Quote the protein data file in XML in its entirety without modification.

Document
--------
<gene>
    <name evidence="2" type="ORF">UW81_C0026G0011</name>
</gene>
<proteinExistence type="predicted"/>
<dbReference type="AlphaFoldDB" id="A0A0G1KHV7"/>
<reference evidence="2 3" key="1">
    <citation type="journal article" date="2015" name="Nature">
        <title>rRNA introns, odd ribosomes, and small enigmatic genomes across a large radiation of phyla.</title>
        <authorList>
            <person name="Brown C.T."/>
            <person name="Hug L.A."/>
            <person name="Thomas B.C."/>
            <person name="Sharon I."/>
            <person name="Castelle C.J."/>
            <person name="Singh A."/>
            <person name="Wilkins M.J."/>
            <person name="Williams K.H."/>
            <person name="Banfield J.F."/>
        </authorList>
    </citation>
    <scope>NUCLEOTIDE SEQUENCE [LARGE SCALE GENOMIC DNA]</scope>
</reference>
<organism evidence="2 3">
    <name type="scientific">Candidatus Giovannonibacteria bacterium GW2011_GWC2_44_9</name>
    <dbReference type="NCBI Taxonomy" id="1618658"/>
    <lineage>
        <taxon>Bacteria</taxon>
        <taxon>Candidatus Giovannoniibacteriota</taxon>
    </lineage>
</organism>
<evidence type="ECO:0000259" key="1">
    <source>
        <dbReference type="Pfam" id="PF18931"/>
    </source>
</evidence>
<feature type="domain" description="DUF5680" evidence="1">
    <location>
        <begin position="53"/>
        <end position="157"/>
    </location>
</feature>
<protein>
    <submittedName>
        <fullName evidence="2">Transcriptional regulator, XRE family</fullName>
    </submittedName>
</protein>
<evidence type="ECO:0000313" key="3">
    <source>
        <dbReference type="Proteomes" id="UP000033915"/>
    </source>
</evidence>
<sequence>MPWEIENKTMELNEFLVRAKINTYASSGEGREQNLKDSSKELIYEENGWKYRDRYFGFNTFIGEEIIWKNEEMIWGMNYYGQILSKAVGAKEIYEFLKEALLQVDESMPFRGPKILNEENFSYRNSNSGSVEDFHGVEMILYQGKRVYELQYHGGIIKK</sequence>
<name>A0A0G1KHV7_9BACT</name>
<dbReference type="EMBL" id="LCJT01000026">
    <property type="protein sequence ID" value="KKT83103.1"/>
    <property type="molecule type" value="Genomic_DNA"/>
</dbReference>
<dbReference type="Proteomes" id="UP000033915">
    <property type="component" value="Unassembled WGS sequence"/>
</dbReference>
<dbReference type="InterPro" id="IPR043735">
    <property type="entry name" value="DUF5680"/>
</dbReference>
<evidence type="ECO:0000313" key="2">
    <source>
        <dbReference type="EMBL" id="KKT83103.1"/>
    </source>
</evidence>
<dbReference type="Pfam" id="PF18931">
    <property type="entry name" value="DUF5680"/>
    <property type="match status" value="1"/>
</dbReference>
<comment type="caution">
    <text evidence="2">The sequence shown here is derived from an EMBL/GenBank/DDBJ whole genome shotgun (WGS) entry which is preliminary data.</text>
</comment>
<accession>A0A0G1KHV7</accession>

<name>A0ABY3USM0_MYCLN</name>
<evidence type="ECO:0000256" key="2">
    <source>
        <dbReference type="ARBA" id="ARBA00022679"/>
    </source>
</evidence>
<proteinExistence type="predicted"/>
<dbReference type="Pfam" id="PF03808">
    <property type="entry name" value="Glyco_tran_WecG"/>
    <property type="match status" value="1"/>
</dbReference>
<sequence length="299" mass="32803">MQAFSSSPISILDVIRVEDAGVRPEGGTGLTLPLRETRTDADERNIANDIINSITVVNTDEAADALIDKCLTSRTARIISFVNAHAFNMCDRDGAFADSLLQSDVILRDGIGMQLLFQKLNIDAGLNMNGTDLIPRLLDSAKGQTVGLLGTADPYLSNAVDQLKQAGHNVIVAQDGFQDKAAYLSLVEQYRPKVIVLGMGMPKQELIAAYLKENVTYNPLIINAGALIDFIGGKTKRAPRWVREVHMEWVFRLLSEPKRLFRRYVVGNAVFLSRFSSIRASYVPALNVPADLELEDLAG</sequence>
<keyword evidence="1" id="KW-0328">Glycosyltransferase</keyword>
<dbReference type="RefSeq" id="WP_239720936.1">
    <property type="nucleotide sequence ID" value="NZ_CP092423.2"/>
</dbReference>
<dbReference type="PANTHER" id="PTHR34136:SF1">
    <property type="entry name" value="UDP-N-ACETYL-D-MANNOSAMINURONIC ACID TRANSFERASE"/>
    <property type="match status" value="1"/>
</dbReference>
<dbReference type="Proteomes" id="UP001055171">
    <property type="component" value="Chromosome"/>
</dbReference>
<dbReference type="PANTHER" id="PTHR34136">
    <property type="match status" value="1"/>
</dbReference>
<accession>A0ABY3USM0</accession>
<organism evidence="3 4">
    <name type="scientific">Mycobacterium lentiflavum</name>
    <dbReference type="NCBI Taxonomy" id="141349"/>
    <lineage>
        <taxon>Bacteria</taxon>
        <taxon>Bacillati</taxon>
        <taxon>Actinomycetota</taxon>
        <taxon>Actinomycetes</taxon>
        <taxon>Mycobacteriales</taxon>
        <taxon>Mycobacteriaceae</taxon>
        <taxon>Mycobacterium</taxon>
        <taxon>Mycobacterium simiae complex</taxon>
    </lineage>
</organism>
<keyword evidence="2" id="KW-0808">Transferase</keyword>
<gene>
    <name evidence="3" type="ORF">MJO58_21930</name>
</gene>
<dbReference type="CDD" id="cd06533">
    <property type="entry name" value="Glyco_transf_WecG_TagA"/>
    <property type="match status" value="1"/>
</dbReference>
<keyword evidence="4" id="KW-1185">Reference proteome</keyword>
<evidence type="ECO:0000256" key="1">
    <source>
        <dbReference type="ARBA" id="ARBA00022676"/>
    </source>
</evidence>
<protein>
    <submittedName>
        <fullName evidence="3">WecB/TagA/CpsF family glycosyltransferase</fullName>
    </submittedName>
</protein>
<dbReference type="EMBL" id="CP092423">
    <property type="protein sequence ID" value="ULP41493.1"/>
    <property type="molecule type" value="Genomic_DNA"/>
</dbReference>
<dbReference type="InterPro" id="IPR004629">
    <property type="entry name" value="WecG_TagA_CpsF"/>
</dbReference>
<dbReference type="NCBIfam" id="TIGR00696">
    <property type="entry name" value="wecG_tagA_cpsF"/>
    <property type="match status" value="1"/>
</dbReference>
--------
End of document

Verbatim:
<gene>
    <name evidence="2" type="ORF">UW81_C0026G0011</name>
</gene>
<proteinExistence type="predicted"/>
<dbReference type="AlphaFoldDB" id="A0A0G1KHV7"/>
<reference evidence="2 3" key="1">
    <citation type="journal article" date="2015" name="Nature">
        <title>rRNA introns, odd ribosomes, and small enigmatic genomes across a large radiation of phyla.</title>
        <authorList>
            <person name="Brown C.T."/>
            <person name="Hug L.A."/>
            <person name="Thomas B.C."/>
            <person name="Sharon I."/>
            <person name="Castelle C.J."/>
            <person name="Singh A."/>
            <person name="Wilkins M.J."/>
            <person name="Williams K.H."/>
            <person name="Banfield J.F."/>
        </authorList>
    </citation>
    <scope>NUCLEOTIDE SEQUENCE [LARGE SCALE GENOMIC DNA]</scope>
</reference>
<organism evidence="2 3">
    <name type="scientific">Candidatus Giovannonibacteria bacterium GW2011_GWC2_44_9</name>
    <dbReference type="NCBI Taxonomy" id="1618658"/>
    <lineage>
        <taxon>Bacteria</taxon>
        <taxon>Candidatus Giovannoniibacteriota</taxon>
    </lineage>
</organism>
<evidence type="ECO:0000259" key="1">
    <source>
        <dbReference type="Pfam" id="PF18931"/>
    </source>
</evidence>
<feature type="domain" description="DUF5680" evidence="1">
    <location>
        <begin position="53"/>
        <end position="157"/>
    </location>
</feature>
<protein>
    <submittedName>
        <fullName evidence="2">Transcriptional regulator, XRE family</fullName>
    </submittedName>
</protein>
<evidence type="ECO:0000313" key="3">
    <source>
        <dbReference type="Proteomes" id="UP000033915"/>
    </source>
</evidence>
<sequence>MPWEIENKTMELNEFLVRAKINTYASSGEGREQNLKDSSKELIYEENGWKYRDRYFGFNTFIGEEIIWKNEEMIWGMNYYGQILSKAVGAKEIYEFLKEALLQVDESMPFRGPKILNEENFSYRNSNSGSVEDFHGVEMILYQGKRVYELQYHGGIIKK</sequence>
<name>A0A0G1KHV7_9BACT</name>
<dbReference type="EMBL" id="LCJT01000026">
    <property type="protein sequence ID" value="KKT83103.1"/>
    <property type="molecule type" value="Genomic_DNA"/>
</dbReference>
<dbReference type="Proteomes" id="UP000033915">
    <property type="component" value="Unassembled WGS sequence"/>
</dbReference>
<dbReference type="InterPro" id="IPR043735">
    <property type="entry name" value="DUF5680"/>
</dbReference>
<evidence type="ECO:0000313" key="2">
    <source>
        <dbReference type="EMBL" id="KKT83103.1"/>
    </source>
</evidence>
<dbReference type="Pfam" id="PF18931">
    <property type="entry name" value="DUF5680"/>
    <property type="match status" value="1"/>
</dbReference>
<comment type="caution">
    <text evidence="2">The sequence shown here is derived from an EMBL/GenBank/DDBJ whole genome shotgun (WGS) entry which is preliminary data.</text>
</comment>
<accession>A0A0G1KHV7</accession>

<name>A0ABY3USM0_MYCLN</name>
<evidence type="ECO:0000256" key="2">
    <source>
        <dbReference type="ARBA" id="ARBA00022679"/>
    </source>
</evidence>
<proteinExistence type="predicted"/>
<dbReference type="Pfam" id="PF03808">
    <property type="entry name" value="Glyco_tran_WecG"/>
    <property type="match status" value="1"/>
</dbReference>
<sequence length="299" mass="32803">MQAFSSSPISILDVIRVEDAGVRPEGGTGLTLPLRETRTDADERNIANDIINSITVVNTDEAADALIDKCLTSRTARIISFVNAHAFNMCDRDGAFADSLLQSDVILRDGIGMQLLFQKLNIDAGLNMNGTDLIPRLLDSAKGQTVGLLGTADPYLSNAVDQLKQAGHNVIVAQDGFQDKAAYLSLVEQYRPKVIVLGMGMPKQELIAAYLKENVTYNPLIINAGALIDFIGGKTKRAPRWVREVHMEWVFRLLSEPKRLFRRYVVGNAVFLSRFSSIRASYVPALNVPADLELEDLAG</sequence>
<keyword evidence="1" id="KW-0328">Glycosyltransferase</keyword>
<dbReference type="RefSeq" id="WP_239720936.1">
    <property type="nucleotide sequence ID" value="NZ_CP092423.2"/>
</dbReference>
<dbReference type="PANTHER" id="PTHR34136:SF1">
    <property type="entry name" value="UDP-N-ACETYL-D-MANNOSAMINURONIC ACID TRANSFERASE"/>
    <property type="match status" value="1"/>
</dbReference>
<dbReference type="Proteomes" id="UP001055171">
    <property type="component" value="Chromosome"/>
</dbReference>
<dbReference type="PANTHER" id="PTHR34136">
    <property type="match status" value="1"/>
</dbReference>
<accession>A0ABY3USM0</accession>
<organism evidence="3 4">
    <name type="scientific">Mycobacterium lentiflavum</name>
    <dbReference type="NCBI Taxonomy" id="141349"/>
    <lineage>
        <taxon>Bacteria</taxon>
        <taxon>Bacillati</taxon>
        <taxon>Actinomycetota</taxon>
        <taxon>Actinomycetes</taxon>
        <taxon>Mycobacteriales</taxon>
        <taxon>Mycobacteriaceae</taxon>
        <taxon>Mycobacterium</taxon>
        <taxon>Mycobacterium simiae complex</taxon>
    </lineage>
</organism>
<keyword evidence="2" id="KW-0808">Transferase</keyword>
<gene>
    <name evidence="3" type="ORF">MJO58_21930</name>
</gene>
<dbReference type="CDD" id="cd06533">
    <property type="entry name" value="Glyco_transf_WecG_TagA"/>
    <property type="match status" value="1"/>
</dbReference>
<keyword evidence="4" id="KW-1185">Reference proteome</keyword>
<evidence type="ECO:0000256" key="1">
    <source>
        <dbReference type="ARBA" id="ARBA00022676"/>
    </source>
</evidence>
<protein>
    <submittedName>
        <fullName evidence="3">WecB/TagA/CpsF family glycosyltransferase</fullName>
    </submittedName>
</protein>
<dbReference type="EMBL" id="CP092423">
    <property type="protein sequence ID" value="ULP41493.1"/>
    <property type="molecule type" value="Genomic_DNA"/>
</dbReference>
<dbReference type="InterPro" id="IPR004629">
    <property type="entry name" value="WecG_TagA_CpsF"/>
</dbReference>
<dbReference type="NCBIfam" id="TIGR00696">
    <property type="entry name" value="wecG_tagA_cpsF"/>
    <property type="match status" value="1"/>
</dbReference>